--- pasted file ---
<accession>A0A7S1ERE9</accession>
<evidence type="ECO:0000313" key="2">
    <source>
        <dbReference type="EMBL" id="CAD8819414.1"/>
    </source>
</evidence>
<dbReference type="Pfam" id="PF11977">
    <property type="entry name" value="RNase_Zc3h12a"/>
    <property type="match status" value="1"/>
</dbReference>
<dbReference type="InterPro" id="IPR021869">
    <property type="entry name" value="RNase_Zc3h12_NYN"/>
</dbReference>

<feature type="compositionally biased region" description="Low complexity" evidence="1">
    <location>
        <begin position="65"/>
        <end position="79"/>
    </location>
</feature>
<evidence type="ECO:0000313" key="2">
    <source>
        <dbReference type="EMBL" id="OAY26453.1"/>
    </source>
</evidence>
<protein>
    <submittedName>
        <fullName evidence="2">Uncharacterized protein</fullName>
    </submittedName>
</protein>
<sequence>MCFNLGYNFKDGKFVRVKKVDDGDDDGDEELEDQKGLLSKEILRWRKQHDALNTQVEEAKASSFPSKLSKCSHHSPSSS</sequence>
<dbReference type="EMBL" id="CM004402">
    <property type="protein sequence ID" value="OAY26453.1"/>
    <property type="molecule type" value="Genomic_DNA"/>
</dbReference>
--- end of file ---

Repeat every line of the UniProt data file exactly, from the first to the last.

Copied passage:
<accession>A0A7S1ERE9</accession>
<evidence type="ECO:0000313" key="2">
    <source>
        <dbReference type="EMBL" id="CAD8819414.1"/>
    </source>
</evidence>
<dbReference type="Pfam" id="PF11977">
    <property type="entry name" value="RNase_Zc3h12a"/>
    <property type="match status" value="1"/>
</dbReference>
<dbReference type="InterPro" id="IPR021869">
    <property type="entry name" value="RNase_Zc3h12_NYN"/>
</dbReference>

<feature type="compositionally biased region" description="Low complexity" evidence="1">
    <location>
        <begin position="65"/>
        <end position="79"/>
    </location>
</feature>
<evidence type="ECO:0000313" key="2">
    <source>
        <dbReference type="EMBL" id="OAY26453.1"/>
    </source>
</evidence>
<protein>
    <submittedName>
        <fullName evidence="2">Uncharacterized protein</fullName>
    </submittedName>
</protein>
<sequence>MCFNLGYNFKDGKFVRVKKVDDGDDDGDEELEDQKGLLSKEILRWRKQHDALNTQVEEAKASSFPSKLSKCSHHSPSSS</sequence>
<dbReference type="EMBL" id="CM004402">
    <property type="protein sequence ID" value="OAY26453.1"/>
    <property type="molecule type" value="Genomic_DNA"/>
</dbReference>